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Donors Want Goals, Passion, Not Technical Talk

By Mark Hrywna - November 1, 2013

Wealthy individuals and their financial advisors differ widely about their discussions on philanthropy and other things related to charitable giving, according to a new study. And when discussions do veer toward philanthropy, advisors tend to come at it from a technical perspective rather than goals and passion.

Less than half of affluent people surveyed are fully satisfied with the philanthropic conversations they have with their advisors, according to “The U.S. Trust Study of the Philanthropic Conversation: Understanding advisor approaches and client expectations.”

U.S. Trust partnered with The Philanthropic Initiative (TPI) on a nationwide study, conducted this past August of more than 300 wealth advisors, trust and estate attorneys, accountants and other tax professionals and a random sample of 120 High Net-Worth (HNW) individuals with $3 million or more in investable assets who are actively engaged in charitable giving.

Advisors seem to underestimate their clients’ desire to talk about charitable goals and passions while overestimating the importance of tax benefits as a motivation for giving.

Twice as many advisors (71 percent) say that they raise the philanthropic discussion from a technical perspective — focusing on tax considerations or wealth structuring, for example — compared to those who do so beginning with their clients’ philanthropic goals or passions (35 percent).

Almost 90 percent of advisors said they discuss philanthropy with at least some of their clients and 71 percent make it a regular practice to ask about their interest in charitable giving. At the same time, just 55 percent of individuals said they discuss philanthropy with a professional advisor.

Once discussions are initiated, 41 percent of advisors say further philanthropic discussions also center on technical issues, compared to 38 percent who tend to focus more on their clients’ charitable goals. The disparity is far wider among affluent individuals. Some 63 percent of individuals find that ensuing discussions with their advisor about charitable giving tend to center on the more technical issues compared with 27 percent who said discussions center on their charitable goals, values and interests.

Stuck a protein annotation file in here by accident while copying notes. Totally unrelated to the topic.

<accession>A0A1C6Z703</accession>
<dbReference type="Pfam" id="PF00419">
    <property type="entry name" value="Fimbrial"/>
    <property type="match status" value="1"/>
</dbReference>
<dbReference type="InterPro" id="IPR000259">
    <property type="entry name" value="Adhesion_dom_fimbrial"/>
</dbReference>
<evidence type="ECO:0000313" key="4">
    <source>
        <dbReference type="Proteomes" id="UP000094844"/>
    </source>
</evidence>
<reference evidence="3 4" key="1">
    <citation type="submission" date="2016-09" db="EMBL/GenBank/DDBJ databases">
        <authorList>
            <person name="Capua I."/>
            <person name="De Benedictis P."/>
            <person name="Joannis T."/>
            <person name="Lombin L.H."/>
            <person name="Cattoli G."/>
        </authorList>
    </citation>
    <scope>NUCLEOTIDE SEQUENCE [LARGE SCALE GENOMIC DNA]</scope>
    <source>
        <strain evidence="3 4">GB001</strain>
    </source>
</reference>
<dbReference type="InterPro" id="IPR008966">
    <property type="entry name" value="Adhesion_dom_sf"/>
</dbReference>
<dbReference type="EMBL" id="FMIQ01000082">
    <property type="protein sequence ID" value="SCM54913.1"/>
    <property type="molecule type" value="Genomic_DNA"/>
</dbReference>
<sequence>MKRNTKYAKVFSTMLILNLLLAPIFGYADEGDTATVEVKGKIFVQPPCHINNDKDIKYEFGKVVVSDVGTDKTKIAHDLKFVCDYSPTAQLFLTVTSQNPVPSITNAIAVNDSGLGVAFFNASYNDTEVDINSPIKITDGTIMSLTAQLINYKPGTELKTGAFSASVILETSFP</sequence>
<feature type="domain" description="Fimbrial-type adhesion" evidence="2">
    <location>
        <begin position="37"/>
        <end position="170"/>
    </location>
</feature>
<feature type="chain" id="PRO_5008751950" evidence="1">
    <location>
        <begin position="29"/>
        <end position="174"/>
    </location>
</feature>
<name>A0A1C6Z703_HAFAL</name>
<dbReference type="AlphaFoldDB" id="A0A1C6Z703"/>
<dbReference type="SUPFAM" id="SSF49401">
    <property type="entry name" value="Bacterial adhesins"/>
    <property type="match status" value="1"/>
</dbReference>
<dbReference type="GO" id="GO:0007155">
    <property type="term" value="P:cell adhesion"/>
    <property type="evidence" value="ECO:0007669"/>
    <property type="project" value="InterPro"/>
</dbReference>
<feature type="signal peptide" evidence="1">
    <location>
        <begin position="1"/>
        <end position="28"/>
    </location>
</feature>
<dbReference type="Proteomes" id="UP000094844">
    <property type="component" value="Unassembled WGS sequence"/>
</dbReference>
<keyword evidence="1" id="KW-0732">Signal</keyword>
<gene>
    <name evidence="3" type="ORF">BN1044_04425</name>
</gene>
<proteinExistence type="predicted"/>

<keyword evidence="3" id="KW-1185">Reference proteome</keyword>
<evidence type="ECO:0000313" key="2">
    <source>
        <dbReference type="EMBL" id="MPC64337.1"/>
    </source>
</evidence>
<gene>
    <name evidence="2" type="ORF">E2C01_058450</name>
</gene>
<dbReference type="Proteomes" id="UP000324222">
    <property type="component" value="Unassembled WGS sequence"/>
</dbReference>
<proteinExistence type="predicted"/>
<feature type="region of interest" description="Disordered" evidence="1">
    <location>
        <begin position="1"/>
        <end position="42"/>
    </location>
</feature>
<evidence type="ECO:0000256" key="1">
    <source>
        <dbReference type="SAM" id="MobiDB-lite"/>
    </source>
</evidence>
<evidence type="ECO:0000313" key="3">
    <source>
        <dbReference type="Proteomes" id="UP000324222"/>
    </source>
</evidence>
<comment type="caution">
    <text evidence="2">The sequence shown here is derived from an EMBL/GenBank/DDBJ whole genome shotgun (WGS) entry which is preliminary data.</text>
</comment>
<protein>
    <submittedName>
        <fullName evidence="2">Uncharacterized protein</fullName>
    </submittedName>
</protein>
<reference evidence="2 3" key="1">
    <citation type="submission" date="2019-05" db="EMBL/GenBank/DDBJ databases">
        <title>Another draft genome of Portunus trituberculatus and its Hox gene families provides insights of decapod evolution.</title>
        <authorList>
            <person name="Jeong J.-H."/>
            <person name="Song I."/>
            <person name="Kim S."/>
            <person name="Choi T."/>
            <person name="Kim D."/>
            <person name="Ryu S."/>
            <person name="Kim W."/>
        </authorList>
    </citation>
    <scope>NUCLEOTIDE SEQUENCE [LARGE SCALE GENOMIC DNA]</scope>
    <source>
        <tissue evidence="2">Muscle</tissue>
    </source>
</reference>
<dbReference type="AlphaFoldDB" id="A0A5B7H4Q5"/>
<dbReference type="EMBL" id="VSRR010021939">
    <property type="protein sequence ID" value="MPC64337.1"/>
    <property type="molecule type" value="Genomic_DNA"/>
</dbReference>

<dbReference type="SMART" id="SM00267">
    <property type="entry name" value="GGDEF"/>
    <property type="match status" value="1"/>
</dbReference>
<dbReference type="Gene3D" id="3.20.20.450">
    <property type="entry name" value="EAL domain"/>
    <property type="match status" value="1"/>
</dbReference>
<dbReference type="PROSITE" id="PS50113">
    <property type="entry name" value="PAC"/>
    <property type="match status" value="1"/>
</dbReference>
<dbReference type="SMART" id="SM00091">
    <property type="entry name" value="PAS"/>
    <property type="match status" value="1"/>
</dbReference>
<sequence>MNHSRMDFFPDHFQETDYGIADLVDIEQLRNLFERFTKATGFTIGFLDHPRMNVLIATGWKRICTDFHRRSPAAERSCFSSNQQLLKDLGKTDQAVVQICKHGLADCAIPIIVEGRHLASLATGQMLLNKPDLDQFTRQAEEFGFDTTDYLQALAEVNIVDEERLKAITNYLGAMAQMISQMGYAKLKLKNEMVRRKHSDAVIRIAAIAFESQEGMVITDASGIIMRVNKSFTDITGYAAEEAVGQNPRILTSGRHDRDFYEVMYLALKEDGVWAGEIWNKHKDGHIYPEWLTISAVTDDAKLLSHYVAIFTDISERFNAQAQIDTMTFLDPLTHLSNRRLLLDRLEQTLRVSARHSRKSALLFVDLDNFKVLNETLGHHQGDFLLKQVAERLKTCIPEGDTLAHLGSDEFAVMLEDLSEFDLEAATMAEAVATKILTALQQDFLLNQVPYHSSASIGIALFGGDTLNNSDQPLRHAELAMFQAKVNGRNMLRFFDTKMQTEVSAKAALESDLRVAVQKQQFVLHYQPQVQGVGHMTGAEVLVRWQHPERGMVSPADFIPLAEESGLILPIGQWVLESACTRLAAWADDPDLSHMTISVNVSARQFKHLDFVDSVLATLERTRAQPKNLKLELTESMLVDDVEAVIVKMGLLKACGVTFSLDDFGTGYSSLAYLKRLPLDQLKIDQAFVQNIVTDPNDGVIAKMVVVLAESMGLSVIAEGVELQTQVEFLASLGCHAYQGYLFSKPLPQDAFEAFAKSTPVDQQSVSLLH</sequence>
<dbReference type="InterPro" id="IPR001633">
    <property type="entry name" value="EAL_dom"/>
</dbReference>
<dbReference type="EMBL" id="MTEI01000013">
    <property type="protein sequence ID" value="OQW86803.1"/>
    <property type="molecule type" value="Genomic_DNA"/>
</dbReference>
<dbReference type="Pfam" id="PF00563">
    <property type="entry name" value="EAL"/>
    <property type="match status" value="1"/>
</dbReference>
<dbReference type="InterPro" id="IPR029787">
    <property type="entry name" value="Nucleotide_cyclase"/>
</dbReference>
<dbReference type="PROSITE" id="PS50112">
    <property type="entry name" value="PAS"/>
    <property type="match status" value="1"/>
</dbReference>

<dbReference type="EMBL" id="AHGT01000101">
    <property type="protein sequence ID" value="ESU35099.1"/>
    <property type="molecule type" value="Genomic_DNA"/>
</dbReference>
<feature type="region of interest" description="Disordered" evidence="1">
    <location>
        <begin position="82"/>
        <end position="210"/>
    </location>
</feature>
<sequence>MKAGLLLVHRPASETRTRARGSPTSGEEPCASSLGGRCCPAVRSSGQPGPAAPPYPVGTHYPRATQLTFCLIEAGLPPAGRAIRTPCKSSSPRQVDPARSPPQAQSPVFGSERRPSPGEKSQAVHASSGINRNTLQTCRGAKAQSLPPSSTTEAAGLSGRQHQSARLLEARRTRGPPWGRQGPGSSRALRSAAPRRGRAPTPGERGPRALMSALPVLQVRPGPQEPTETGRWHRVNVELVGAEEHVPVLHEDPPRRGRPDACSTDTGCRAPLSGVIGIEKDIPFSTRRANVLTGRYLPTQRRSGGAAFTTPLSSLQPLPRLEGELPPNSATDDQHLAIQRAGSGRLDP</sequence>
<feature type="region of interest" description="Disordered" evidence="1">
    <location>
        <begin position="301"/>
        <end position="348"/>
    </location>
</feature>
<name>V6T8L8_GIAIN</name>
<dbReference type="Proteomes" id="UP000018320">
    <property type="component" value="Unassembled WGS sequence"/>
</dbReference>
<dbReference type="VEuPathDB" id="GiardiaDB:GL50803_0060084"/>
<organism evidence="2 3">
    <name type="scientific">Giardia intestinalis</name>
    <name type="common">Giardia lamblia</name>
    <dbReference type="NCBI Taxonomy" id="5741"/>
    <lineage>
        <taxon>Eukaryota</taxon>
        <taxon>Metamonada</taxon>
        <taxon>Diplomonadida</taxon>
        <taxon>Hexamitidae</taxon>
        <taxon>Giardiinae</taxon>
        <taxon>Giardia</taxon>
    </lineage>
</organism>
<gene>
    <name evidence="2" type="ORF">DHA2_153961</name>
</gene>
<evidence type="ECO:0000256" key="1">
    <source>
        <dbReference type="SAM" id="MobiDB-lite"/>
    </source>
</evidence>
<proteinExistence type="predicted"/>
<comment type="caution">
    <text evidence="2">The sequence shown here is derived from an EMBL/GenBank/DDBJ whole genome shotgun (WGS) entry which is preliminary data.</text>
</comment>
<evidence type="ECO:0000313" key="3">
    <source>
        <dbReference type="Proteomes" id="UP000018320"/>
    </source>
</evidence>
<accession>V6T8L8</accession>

Despite these disconnects, almost three-quarters of individuals who discuss philanthropy with an advisor still believe such conversations are important, and more than 80 percent think that their advisor plays an important, if not very important (33 percent), role in their charitable giving.

Other findings in the report included:

  • One third of advisors said they are the one to initiate discussions with clients while clients initiate them just 20 percent of the time. About half of individuals who said they discuss philanthropy with their advisors reported that they typically start the conversation while advisors initiate it 17 percent of the time.
  • Advisors indicated that they are more likely to bring up the subject of philanthropy once they have better knowledge about a client’s personal (40 percent) or financial goals (47 percent), or when they know a client volunteers or is active in the community (43 percent). On the other hand, 34 percent of individuals believe the topic should come up at their first meeting and 90 percent agree the discussion should begin within the first few meetings with an advisor.
  • Among advisors who discuss philanthropy with clients, nine out of 10 encourage them to give to charity but half percent prefer to wait until they have accumulated at least $500,000 in liquid assets and a quarter put a starting point at $3 million or more. More than 40 percent encourage giving regardless of asset level.  NPT

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